WASHINGTON, DC -- Sen. John McCain officially withdrew his support for the Dietary Supplement Safety Act of 2010 (S.3002), legislation that members of the supplement industry feared would negatively affect sales.
The proposed legislation also could have held health club operators and retailers responsible for the safety of the sports supplements they sell.
In a March 10 letter, McCain outlined terms of an agreement reached with three other senators, including Sen. Orrin Hatch, which included incorporating his areas of concern from S.3002 into the pending FDA Food Safety Modernization bill (S.510). Those points included:
• Requiring all dietary supplement manufacturing, processing and holding facilities to register with the Secretary of Health and Human Services.
• Ensuring the Food and Drug Administration (FDA) has authority to issue mandatory supplement recalls.
• Requiring the commissioner of the FDA to publish guidelines on new dietary ingredients as soon as possible.
• Mandating that the FDA notify the Drug Enforcement Administration when a new dietary ingredient premarket notification is rejected because it contains a synthetic anabolic steroid.
The original bill was designed to keep steroids out of dietary supplements, and received the support of the United States Anti-Doping Agency (USADA). S.3002 was similar to that organization’s Supplement Safety Now campaign, which hoped to limit steroids in supplements.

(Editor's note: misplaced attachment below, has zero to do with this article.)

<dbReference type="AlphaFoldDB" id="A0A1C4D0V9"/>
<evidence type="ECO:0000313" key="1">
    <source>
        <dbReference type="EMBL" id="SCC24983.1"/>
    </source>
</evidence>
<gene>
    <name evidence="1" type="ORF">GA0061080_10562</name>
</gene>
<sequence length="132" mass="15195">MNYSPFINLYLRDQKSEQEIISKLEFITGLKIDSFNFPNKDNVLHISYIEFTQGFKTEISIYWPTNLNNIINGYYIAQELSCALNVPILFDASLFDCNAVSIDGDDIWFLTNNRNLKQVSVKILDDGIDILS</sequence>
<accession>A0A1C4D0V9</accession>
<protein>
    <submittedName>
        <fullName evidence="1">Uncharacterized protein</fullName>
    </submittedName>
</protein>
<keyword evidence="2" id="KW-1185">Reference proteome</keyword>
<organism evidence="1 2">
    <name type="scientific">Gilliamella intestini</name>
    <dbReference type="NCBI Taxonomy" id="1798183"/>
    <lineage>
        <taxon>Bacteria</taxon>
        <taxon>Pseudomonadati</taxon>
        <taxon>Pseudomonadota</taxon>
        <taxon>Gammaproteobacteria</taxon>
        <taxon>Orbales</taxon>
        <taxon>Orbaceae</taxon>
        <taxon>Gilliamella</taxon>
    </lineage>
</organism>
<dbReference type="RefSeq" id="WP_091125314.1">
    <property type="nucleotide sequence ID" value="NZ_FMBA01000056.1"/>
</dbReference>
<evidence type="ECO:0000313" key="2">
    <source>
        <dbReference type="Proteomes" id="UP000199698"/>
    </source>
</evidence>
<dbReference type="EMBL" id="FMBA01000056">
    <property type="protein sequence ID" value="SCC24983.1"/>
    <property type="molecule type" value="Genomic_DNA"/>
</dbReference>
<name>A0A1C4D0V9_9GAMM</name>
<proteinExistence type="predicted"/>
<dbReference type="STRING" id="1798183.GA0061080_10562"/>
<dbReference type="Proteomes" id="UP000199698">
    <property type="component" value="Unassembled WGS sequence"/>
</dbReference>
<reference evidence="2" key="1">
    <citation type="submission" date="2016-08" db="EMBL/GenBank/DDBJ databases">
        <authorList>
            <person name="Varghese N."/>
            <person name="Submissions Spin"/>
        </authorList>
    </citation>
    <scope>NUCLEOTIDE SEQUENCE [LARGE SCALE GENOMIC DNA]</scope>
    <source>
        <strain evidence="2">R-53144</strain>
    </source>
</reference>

“The agreement provides much-needed additional consumer protections, without risking access to legal supplements,” Travis T. Tygart, USADA CEO, said in a statement. “This is a battle that has been won for the good guys, and we will continue to monitor the impact of these changes while maintaining efforts to hold the supplement industry accountable for ensuring all of their products are healthy and safe for consumers.”
In a previous letter to McCain, Sen. Hatch, the author of the 1994 Dietary Supplement Health and Education Act (DSHEA), expressed his intention to continue working on the issue of safe supplement sales.
“As we move forward on this important issue, I want to work with you on calling for the full enforcement of existing laws, such as DSHEA, so Americans will have uninterrupted access to safe dietary supplements and bad actor companies are removed from the market immediately,” Sen. Hatch wrote.
Industry trade groups also welcomed the announcement. Suppliers in the $25.2 billion U.S. supplement industry feared the proposed requirements in S.3002 would cause significant losses in sales.
“The original McCain-Dorgan bill would have radically altered the existing regulatory framework [in the Dietary Supplement Health and Education Act], and threatened an entire industry in an ineffective attempt to combat a relatively few bad actors,” John Gay, CEO of the Natural Products Association, said in a statement.
Gay cautioned that the McCain bill should serve as a “wake-up call for the industry,” and that other members of Congress could pick up where S.3002 left off.